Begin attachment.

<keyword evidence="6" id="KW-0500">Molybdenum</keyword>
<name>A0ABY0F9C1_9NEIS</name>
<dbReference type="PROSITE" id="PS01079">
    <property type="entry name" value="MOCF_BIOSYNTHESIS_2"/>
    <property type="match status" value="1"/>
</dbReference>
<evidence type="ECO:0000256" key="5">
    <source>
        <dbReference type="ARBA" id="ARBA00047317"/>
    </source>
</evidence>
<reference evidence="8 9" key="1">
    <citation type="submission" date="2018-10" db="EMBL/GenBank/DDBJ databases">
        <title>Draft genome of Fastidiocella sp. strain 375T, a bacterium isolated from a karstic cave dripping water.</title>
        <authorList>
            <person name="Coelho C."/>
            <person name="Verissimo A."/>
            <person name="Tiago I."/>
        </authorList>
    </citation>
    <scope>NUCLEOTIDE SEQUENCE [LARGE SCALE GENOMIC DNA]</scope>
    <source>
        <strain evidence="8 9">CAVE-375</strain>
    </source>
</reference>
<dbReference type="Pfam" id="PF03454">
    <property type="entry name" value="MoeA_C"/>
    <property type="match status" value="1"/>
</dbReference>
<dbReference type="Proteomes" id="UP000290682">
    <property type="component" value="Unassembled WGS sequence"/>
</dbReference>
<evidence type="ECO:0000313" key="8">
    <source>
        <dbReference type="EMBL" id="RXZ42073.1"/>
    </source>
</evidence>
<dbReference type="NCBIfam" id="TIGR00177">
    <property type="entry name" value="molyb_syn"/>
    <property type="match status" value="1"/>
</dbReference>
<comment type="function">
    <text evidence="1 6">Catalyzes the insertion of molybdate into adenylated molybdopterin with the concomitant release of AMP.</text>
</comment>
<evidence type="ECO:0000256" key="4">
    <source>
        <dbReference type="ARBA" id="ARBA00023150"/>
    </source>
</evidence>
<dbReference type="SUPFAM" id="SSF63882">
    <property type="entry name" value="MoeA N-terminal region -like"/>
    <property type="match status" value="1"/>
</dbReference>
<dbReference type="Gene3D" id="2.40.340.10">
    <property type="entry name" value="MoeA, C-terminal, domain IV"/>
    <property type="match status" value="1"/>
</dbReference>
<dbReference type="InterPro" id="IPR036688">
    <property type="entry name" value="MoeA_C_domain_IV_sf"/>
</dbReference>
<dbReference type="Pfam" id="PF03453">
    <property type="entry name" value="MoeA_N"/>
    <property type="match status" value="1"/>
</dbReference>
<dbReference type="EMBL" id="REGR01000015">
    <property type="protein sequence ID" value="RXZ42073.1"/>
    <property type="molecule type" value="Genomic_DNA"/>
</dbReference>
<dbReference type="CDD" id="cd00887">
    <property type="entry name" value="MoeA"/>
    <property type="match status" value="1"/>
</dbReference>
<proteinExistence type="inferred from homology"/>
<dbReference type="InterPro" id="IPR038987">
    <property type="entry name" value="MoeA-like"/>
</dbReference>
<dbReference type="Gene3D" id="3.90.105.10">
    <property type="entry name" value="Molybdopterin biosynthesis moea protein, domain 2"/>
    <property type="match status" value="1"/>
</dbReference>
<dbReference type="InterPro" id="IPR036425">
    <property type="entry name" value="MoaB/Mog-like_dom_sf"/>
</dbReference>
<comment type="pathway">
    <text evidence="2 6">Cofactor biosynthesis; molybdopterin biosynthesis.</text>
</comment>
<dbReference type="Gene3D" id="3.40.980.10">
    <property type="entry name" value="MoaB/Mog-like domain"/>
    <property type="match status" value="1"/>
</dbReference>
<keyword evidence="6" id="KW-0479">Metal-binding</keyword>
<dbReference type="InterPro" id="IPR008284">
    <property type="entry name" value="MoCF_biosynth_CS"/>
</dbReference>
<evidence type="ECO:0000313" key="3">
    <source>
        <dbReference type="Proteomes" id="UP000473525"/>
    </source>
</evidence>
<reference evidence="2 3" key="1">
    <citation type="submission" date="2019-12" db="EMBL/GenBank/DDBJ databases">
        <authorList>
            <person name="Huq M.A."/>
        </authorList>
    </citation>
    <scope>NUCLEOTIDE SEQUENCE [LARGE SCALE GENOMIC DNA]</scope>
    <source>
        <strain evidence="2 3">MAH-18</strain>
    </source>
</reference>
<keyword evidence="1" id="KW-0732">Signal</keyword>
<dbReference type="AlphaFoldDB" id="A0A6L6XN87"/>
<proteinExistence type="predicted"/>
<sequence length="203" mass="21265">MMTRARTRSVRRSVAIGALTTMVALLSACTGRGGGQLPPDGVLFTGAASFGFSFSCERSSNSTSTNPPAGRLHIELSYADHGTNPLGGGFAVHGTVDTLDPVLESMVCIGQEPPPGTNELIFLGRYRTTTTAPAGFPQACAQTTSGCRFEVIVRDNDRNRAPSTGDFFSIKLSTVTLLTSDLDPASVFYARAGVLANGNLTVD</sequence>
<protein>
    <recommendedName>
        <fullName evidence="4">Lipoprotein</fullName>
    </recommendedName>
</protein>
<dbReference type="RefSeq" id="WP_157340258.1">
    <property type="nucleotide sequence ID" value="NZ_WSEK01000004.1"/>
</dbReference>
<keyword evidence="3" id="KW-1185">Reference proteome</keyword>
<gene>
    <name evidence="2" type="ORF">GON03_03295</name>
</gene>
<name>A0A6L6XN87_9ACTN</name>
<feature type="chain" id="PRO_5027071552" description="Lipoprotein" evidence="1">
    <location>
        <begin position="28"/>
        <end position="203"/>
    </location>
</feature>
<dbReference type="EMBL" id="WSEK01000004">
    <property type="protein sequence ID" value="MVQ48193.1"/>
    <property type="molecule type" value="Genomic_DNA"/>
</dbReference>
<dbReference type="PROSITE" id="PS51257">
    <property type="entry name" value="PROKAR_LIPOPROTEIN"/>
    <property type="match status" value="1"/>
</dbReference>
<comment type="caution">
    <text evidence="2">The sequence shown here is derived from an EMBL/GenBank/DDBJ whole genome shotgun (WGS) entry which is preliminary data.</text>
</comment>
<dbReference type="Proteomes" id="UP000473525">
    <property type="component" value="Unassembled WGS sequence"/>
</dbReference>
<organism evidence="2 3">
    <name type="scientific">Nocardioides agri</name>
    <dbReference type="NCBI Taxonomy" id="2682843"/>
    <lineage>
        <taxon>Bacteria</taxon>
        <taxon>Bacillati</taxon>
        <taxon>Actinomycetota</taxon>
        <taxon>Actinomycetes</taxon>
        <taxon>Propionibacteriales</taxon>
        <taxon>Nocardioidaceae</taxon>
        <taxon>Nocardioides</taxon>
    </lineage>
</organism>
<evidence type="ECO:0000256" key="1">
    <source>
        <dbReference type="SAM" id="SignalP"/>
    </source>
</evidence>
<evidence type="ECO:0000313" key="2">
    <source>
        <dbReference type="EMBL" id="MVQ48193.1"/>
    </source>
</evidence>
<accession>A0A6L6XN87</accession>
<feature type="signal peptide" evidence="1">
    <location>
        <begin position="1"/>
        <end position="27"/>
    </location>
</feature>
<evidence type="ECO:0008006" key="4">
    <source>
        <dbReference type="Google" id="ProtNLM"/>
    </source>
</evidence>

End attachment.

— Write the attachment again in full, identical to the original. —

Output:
<keyword evidence="6" id="KW-0500">Molybdenum</keyword>
<name>A0ABY0F9C1_9NEIS</name>
<dbReference type="PROSITE" id="PS01079">
    <property type="entry name" value="MOCF_BIOSYNTHESIS_2"/>
    <property type="match status" value="1"/>
</dbReference>
<evidence type="ECO:0000256" key="5">
    <source>
        <dbReference type="ARBA" id="ARBA00047317"/>
    </source>
</evidence>
<reference evidence="8 9" key="1">
    <citation type="submission" date="2018-10" db="EMBL/GenBank/DDBJ databases">
        <title>Draft genome of Fastidiocella sp. strain 375T, a bacterium isolated from a karstic cave dripping water.</title>
        <authorList>
            <person name="Coelho C."/>
            <person name="Verissimo A."/>
            <person name="Tiago I."/>
        </authorList>
    </citation>
    <scope>NUCLEOTIDE SEQUENCE [LARGE SCALE GENOMIC DNA]</scope>
    <source>
        <strain evidence="8 9">CAVE-375</strain>
    </source>
</reference>
<dbReference type="Pfam" id="PF03454">
    <property type="entry name" value="MoeA_C"/>
    <property type="match status" value="1"/>
</dbReference>
<dbReference type="Proteomes" id="UP000290682">
    <property type="component" value="Unassembled WGS sequence"/>
</dbReference>
<evidence type="ECO:0000313" key="8">
    <source>
        <dbReference type="EMBL" id="RXZ42073.1"/>
    </source>
</evidence>
<dbReference type="NCBIfam" id="TIGR00177">
    <property type="entry name" value="molyb_syn"/>
    <property type="match status" value="1"/>
</dbReference>
<comment type="function">
    <text evidence="1 6">Catalyzes the insertion of molybdate into adenylated molybdopterin with the concomitant release of AMP.</text>
</comment>
<evidence type="ECO:0000256" key="4">
    <source>
        <dbReference type="ARBA" id="ARBA00023150"/>
    </source>
</evidence>
<dbReference type="SUPFAM" id="SSF63882">
    <property type="entry name" value="MoeA N-terminal region -like"/>
    <property type="match status" value="1"/>
</dbReference>
<dbReference type="Gene3D" id="2.40.340.10">
    <property type="entry name" value="MoeA, C-terminal, domain IV"/>
    <property type="match status" value="1"/>
</dbReference>
<dbReference type="InterPro" id="IPR036688">
    <property type="entry name" value="MoeA_C_domain_IV_sf"/>
</dbReference>
<dbReference type="Pfam" id="PF03453">
    <property type="entry name" value="MoeA_N"/>
    <property type="match status" value="1"/>
</dbReference>
<dbReference type="EMBL" id="REGR01000015">
    <property type="protein sequence ID" value="RXZ42073.1"/>
    <property type="molecule type" value="Genomic_DNA"/>
</dbReference>
<dbReference type="CDD" id="cd00887">
    <property type="entry name" value="MoeA"/>
    <property type="match status" value="1"/>
</dbReference>
<proteinExistence type="inferred from homology"/>
<dbReference type="InterPro" id="IPR038987">
    <property type="entry name" value="MoeA-like"/>
</dbReference>
<dbReference type="Gene3D" id="3.90.105.10">
    <property type="entry name" value="Molybdopterin biosynthesis moea protein, domain 2"/>
    <property type="match status" value="1"/>
</dbReference>
<dbReference type="InterPro" id="IPR036425">
    <property type="entry name" value="MoaB/Mog-like_dom_sf"/>
</dbReference>
<comment type="pathway">
    <text evidence="2 6">Cofactor biosynthesis; molybdopterin biosynthesis.</text>
</comment>
<dbReference type="Gene3D" id="3.40.980.10">
    <property type="entry name" value="MoaB/Mog-like domain"/>
    <property type="match status" value="1"/>
</dbReference>
<keyword evidence="6" id="KW-0479">Metal-binding</keyword>
<dbReference type="InterPro" id="IPR008284">
    <property type="entry name" value="MoCF_biosynth_CS"/>
</dbReference>
<evidence type="ECO:0000313" key="3">
    <source>
        <dbReference type="Proteomes" id="UP000473525"/>
    </source>
</evidence>
<reference evidence="2 3" key="1">
    <citation type="submission" date="2019-12" db="EMBL/GenBank/DDBJ databases">
        <authorList>
            <person name="Huq M.A."/>
        </authorList>
    </citation>
    <scope>NUCLEOTIDE SEQUENCE [LARGE SCALE GENOMIC DNA]</scope>
    <source>
        <strain evidence="2 3">MAH-18</strain>
    </source>
</reference>
<keyword evidence="1" id="KW-0732">Signal</keyword>
<dbReference type="AlphaFoldDB" id="A0A6L6XN87"/>
<proteinExistence type="predicted"/>
<sequence length="203" mass="21265">MMTRARTRSVRRSVAIGALTTMVALLSACTGRGGGQLPPDGVLFTGAASFGFSFSCERSSNSTSTNPPAGRLHIELSYADHGTNPLGGGFAVHGTVDTLDPVLESMVCIGQEPPPGTNELIFLGRYRTTTTAPAGFPQACAQTTSGCRFEVIVRDNDRNRAPSTGDFFSIKLSTVTLLTSDLDPASVFYARAGVLANGNLTVD</sequence>
<protein>
    <recommendedName>
        <fullName evidence="4">Lipoprotein</fullName>
    </recommendedName>
</protein>
<dbReference type="RefSeq" id="WP_157340258.1">
    <property type="nucleotide sequence ID" value="NZ_WSEK01000004.1"/>
</dbReference>
<keyword evidence="3" id="KW-1185">Reference proteome</keyword>
<gene>
    <name evidence="2" type="ORF">GON03_03295</name>
</gene>
<name>A0A6L6XN87_9ACTN</name>
<feature type="chain" id="PRO_5027071552" description="Lipoprotein" evidence="1">
    <location>
        <begin position="28"/>
        <end position="203"/>
    </location>
</feature>
<dbReference type="EMBL" id="WSEK01000004">
    <property type="protein sequence ID" value="MVQ48193.1"/>
    <property type="molecule type" value="Genomic_DNA"/>
</dbReference>
<dbReference type="PROSITE" id="PS51257">
    <property type="entry name" value="PROKAR_LIPOPROTEIN"/>
    <property type="match status" value="1"/>
</dbReference>
<comment type="caution">
    <text evidence="2">The sequence shown here is derived from an EMBL/GenBank/DDBJ whole genome shotgun (WGS) entry which is preliminary data.</text>
</comment>
<dbReference type="Proteomes" id="UP000473525">
    <property type="component" value="Unassembled WGS sequence"/>
</dbReference>
<organism evidence="2 3">
    <name type="scientific">Nocardioides agri</name>
    <dbReference type="NCBI Taxonomy" id="2682843"/>
    <lineage>
        <taxon>Bacteria</taxon>
        <taxon>Bacillati</taxon>
        <taxon>Actinomycetota</taxon>
        <taxon>Actinomycetes</taxon>
        <taxon>Propionibacteriales</taxon>
        <taxon>Nocardioidaceae</taxon>
        <taxon>Nocardioides</taxon>
    </lineage>
</organism>
<evidence type="ECO:0000256" key="1">
    <source>
        <dbReference type="SAM" id="SignalP"/>
    </source>
</evidence>
<evidence type="ECO:0000313" key="2">
    <source>
        <dbReference type="EMBL" id="MVQ48193.1"/>
    </source>
</evidence>
<accession>A0A6L6XN87</accession>
<feature type="signal peptide" evidence="1">
    <location>
        <begin position="1"/>
        <end position="27"/>
    </location>
</feature>
<evidence type="ECO:0008006" key="4">
    <source>
        <dbReference type="Google" id="ProtNLM"/>
    </source>
</evidence>